Project Details


(Adapted from the applicant's abstract) This application is part of a
package of four individual R01 applications. The long-term goal of this
application is to develop a new paradigm for the optimization of the
design of porous polymeric scaffolds based on combinatorial approaches
to both polymer design and the exploration of cell-scaffold
interactions. The work plan is built around the hypothesis that the
interaction of cells with a polymeric scaffold is influenced by both
materials-related and architecture-related design parameters. To
explore the multifaceted interactions between cells and surfaces, four
distinct research aspects have been defined that will be addressed
concomitantly by a team of collaborators consisting of a polymer
scientist, a biomedical engineer, and a cell/molecular biologist.
Initially, a unique, combinatorial library of new polymers will be
created such that specific material properties can be varied in a
predictable and incremental fashion. Next, microscopically smooth, flat
surfaces will be used as a simple model architecture. Mouse L929
fibroblasts, human dermal fibroblasts, osteoblasts, and endothelial
cells will be used to examine the cellular responses in terms of
attachment, migration, growth, and differentiation. These observations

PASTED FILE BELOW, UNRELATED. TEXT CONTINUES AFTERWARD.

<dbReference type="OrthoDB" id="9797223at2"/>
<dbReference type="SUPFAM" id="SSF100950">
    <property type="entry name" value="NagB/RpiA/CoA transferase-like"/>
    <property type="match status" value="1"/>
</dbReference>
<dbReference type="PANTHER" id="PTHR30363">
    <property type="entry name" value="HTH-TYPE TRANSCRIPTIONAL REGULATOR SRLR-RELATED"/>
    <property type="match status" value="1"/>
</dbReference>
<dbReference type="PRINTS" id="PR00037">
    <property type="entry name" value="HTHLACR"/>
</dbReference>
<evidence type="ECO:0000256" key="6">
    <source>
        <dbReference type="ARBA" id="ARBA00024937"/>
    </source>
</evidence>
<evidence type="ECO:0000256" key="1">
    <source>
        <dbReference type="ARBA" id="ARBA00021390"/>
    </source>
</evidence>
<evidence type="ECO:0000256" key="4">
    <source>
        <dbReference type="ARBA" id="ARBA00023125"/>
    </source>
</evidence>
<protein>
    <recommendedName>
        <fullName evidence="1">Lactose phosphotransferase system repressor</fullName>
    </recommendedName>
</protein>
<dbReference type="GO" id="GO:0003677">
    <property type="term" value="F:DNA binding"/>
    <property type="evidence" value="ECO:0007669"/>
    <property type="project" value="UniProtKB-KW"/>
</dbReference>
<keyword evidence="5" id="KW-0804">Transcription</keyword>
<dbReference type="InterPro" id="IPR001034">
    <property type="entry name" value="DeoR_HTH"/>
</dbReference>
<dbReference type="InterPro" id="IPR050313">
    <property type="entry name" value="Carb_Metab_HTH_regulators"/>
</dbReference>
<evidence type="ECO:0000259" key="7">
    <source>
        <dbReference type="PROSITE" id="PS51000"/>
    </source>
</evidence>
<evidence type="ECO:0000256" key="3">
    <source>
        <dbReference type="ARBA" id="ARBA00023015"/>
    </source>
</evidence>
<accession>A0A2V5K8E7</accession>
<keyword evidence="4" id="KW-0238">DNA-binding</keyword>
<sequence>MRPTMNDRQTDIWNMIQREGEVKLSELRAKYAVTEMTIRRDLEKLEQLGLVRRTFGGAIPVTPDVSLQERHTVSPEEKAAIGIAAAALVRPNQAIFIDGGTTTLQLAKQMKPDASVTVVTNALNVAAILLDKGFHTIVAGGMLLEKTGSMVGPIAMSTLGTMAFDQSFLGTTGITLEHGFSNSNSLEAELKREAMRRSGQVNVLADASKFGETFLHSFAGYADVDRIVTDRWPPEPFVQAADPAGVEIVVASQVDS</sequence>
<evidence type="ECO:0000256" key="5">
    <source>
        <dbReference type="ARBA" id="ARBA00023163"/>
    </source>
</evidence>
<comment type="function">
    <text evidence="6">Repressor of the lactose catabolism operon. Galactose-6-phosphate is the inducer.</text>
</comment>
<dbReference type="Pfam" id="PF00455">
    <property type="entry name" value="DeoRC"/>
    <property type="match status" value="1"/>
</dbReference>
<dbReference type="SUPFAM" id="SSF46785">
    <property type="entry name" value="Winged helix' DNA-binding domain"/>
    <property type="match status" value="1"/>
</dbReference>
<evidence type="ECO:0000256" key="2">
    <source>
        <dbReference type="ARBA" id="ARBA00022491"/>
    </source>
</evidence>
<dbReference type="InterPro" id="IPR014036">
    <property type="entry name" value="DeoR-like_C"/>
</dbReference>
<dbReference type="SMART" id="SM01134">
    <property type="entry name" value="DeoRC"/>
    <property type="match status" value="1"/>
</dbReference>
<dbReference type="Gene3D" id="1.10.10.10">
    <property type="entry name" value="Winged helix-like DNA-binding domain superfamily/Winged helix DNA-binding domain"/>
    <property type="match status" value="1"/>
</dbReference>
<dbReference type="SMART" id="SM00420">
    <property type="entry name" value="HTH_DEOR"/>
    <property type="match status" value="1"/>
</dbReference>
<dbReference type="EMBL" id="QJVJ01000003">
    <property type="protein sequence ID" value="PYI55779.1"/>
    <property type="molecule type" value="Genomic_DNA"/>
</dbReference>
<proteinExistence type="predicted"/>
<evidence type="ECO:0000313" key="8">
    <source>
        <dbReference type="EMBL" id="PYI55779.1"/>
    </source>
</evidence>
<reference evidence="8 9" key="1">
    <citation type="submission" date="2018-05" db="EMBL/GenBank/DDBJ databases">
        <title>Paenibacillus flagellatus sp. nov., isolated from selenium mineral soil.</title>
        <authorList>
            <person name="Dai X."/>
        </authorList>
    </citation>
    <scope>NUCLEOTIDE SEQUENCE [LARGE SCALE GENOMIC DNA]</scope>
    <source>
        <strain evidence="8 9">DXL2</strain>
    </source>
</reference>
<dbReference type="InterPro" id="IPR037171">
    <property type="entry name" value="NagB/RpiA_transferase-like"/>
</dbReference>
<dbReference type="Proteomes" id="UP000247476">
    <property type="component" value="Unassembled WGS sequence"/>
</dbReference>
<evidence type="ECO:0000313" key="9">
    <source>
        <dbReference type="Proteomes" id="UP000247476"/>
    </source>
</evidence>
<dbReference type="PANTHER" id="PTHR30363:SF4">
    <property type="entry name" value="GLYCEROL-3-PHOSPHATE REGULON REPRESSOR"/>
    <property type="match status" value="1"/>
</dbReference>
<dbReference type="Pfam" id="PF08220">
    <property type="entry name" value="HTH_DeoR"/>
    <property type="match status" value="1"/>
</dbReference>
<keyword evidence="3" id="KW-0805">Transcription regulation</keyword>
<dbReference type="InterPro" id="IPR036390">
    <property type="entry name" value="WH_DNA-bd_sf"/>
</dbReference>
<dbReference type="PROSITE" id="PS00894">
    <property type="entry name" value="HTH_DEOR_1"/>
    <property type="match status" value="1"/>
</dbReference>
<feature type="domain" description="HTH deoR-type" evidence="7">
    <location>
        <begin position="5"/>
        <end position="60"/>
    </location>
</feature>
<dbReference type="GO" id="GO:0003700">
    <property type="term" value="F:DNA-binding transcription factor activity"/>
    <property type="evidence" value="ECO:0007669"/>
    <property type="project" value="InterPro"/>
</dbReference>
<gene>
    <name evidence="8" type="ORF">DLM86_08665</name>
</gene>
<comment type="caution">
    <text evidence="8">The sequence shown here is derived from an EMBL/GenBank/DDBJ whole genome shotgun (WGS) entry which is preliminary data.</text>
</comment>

will be correlated to specific surface properties and the adsorption of
extracellular matrix (ECM) proteins. Employing poly(DTE adipate) as a
representative material, polymeric scaffolds will be fabricated using
a series of specific architectural designs. Finally, in an efficient
combinatorial scheme, both materials-and architecture-related design
parameters will be varied in specific scaffold configurations to examine
the cellular responses in 3-D culture conditions. The outcomes of this
research plan are threefold: (1) predictive, quantitative models will
be developed describing the correlations between material chemical
composition, protein adsorption, and cellular responses in 2- and 3-D
culture conditions, (2) the design of polymeric scaffolds with optimal
properties will be facilitated, and (3) the possible applications in
tissue engineering of the first combinatorial library of degradable
polymers will be evaluated. The associated research projects of
Professor Parsons (using the same library of polymers in hard tissue)
and Professor Edelman (using the same library of polymers in
cardiovascular applications) will provide the necessary extension of
this work to in vivo systems.
Effective start/end date7/1/026/30/04


  • National Institute of Biomedical Imaging and Bioengineering: $195,000.00


  • Polymers and Plastics
  • Cell Biology


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